1   Joaquim Rodríguez (ESP)   Team Katusha 51h 19' 08"
2   Ryder Hesjedal (CAN) Garmin–Barracuda + 17"
3   Sandy Casar (FRA) FDJ–BigMat + 26"
4   Paolo Tiralongo (ITA) Astana + 32"
5   Ivan Santaromita (ITA) BMC Racing Team + 49"
6   Roman Kreuziger (CZE) Astana + 52"
7   Beñat Intxausti (ESP) Movistar Team + 52"
8   Ivan Basso (ITA) Liquigas–Cannondale + 57"
9   Damiano Caruso (ITA)   Liquigas–Cannondale + 1' 02"
10   Dario Cataldo (ITA) Omega Pharma–Quick-Step + 1' 03"

Stage 13Edit

18 May 2012 — Savona to Cervere, 121 km (75.2 mi)[9]
 
In the shortest mass-start stage of the 2012 Giro, Farnese Vini–Selle Italia's Francesco Failli (left) and Vacansoleil–DCM rider Martijn Keizer formed the breakaway early in the stage, but were caught around 20 km (12.4 mi) from the finish in Cervere.

At 121 km (75.2 mi), stage 13 was the shortest[10] non-time trial stage of the entire Giro; again, the stage was undulating, with only one categorised climb at Montezemolo, 31.7 km (19.7 mi) into the itinerary.[9] The stage was ideally set for the sprinters,[11] potentially their last possible attempt to win a stage, with the final week of the Giro set to be all about the climbers and overall contenders for the race. The primary breakaway of the stage was formed early in the stage, when Vacansoleil–DCM rider Martijn Keizer and Farnese Vini–Selle Italia's Francesco Failli went clear in the opening stages of the day's running.[12] By the 30 km (18.6 mi) point of the stage, the lead duo held their maximum lead of the day, when they were five-and-a-half minutes, after the peloton – led by Team Sky and FDJ–BigMat – elected to ease their pace.[13]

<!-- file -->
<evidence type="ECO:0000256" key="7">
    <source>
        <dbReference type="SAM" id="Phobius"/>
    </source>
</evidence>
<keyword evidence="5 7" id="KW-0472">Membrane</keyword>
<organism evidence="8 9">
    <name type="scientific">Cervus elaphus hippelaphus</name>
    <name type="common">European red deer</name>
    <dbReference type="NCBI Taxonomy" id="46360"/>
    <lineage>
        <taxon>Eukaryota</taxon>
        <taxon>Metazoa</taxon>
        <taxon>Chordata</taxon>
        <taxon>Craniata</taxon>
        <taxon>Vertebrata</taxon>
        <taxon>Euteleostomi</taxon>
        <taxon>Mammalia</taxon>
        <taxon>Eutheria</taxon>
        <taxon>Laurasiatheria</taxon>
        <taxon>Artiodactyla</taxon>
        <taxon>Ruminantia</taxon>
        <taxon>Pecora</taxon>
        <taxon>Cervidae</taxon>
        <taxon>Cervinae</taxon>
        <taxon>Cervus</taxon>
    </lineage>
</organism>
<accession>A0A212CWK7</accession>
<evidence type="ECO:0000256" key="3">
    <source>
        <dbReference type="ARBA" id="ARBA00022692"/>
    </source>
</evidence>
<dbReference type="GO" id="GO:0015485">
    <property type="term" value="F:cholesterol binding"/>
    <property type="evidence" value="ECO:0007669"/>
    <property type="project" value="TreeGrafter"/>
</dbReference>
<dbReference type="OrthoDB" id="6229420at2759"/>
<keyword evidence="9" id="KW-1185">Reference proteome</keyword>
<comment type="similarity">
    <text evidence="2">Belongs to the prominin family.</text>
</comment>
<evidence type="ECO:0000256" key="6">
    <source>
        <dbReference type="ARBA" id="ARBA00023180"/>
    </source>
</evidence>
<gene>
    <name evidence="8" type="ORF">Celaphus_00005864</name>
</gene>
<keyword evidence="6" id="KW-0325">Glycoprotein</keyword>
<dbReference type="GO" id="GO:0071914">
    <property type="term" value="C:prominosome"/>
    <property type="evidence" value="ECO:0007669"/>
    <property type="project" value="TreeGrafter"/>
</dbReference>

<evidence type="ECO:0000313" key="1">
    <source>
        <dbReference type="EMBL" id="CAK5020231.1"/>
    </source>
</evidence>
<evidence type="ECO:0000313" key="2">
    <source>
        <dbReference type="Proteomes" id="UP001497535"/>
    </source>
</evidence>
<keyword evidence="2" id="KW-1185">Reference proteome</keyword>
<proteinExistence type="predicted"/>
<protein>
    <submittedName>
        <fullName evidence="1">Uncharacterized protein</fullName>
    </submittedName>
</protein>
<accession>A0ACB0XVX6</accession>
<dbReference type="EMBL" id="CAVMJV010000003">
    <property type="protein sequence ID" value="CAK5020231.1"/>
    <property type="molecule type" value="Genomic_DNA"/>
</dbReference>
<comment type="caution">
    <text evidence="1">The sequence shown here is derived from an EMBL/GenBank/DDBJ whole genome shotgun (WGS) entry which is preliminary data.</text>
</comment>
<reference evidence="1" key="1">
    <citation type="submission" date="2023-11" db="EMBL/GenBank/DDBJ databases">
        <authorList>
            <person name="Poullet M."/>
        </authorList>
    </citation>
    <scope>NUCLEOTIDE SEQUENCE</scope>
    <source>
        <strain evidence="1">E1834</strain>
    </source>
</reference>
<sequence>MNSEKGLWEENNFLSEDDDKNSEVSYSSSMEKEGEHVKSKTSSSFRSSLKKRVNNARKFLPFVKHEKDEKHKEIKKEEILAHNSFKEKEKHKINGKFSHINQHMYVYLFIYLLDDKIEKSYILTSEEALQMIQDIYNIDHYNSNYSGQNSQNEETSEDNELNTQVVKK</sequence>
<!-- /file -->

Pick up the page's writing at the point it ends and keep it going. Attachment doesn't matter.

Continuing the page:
The peloton steadily closed down the lead duo after that climb, and with around 20 km (12.4 mi) to go in the stage,[13] Keizer and Failli were absorbed by the main pack. Once they were all together, the pace slowed again as many teams tried to get their protected riders into a safe enough position prior to the finish in Cervere. Having slowed the pace before, FDJ–BigMat were on the front again,[13] hoping to set up the sprint for their sprinter, Arnaud Démare; they were later joined on the front by the Rabobank and Orica–GreenEDGE teams, both of whom were looking to set up their respective Australian sprinters Mark Renshaw and Matthew Goss. Inside the final 10 km (6.2 mi), three riders – Julien Bérard of Ag2r–La Mondiale, Omega Pharma–Quick-Step's Julien Vermote and Androni Giocattoli–Venezuela rider Fabio Felline tried to advance clear to alleviate an expected bunch sprint,[12] but the sprint trains of Garmin–Barracuda and Team Sky managed to close them down. Brett Lancaster launched Goss into his sprint, with Mark Cavendish (Team Sky) on his wheel. Cavendish tried to come down the left of Goss in the closing metres, but Goss closed the gap and Cavendish had to drop his pace, but recovered effortlessly and took Goss, and held on to win his third stage of the Giro.[14] His 33rd Grand Tour stage win,[15] Cavendish also extended his lead in the points classification,[16] as Goss could only finish sixth behind Team Katusha's Alexander Kristoff, Renshaw, Colnago–CSF Bardiani rider Sacha Modolo and Elia Favilli of Farnese Vini–Selle Italia.[12] Goss left the race following the stage,[17] further extending Cavendish's lead.

Stage 13 result
Rider Team Time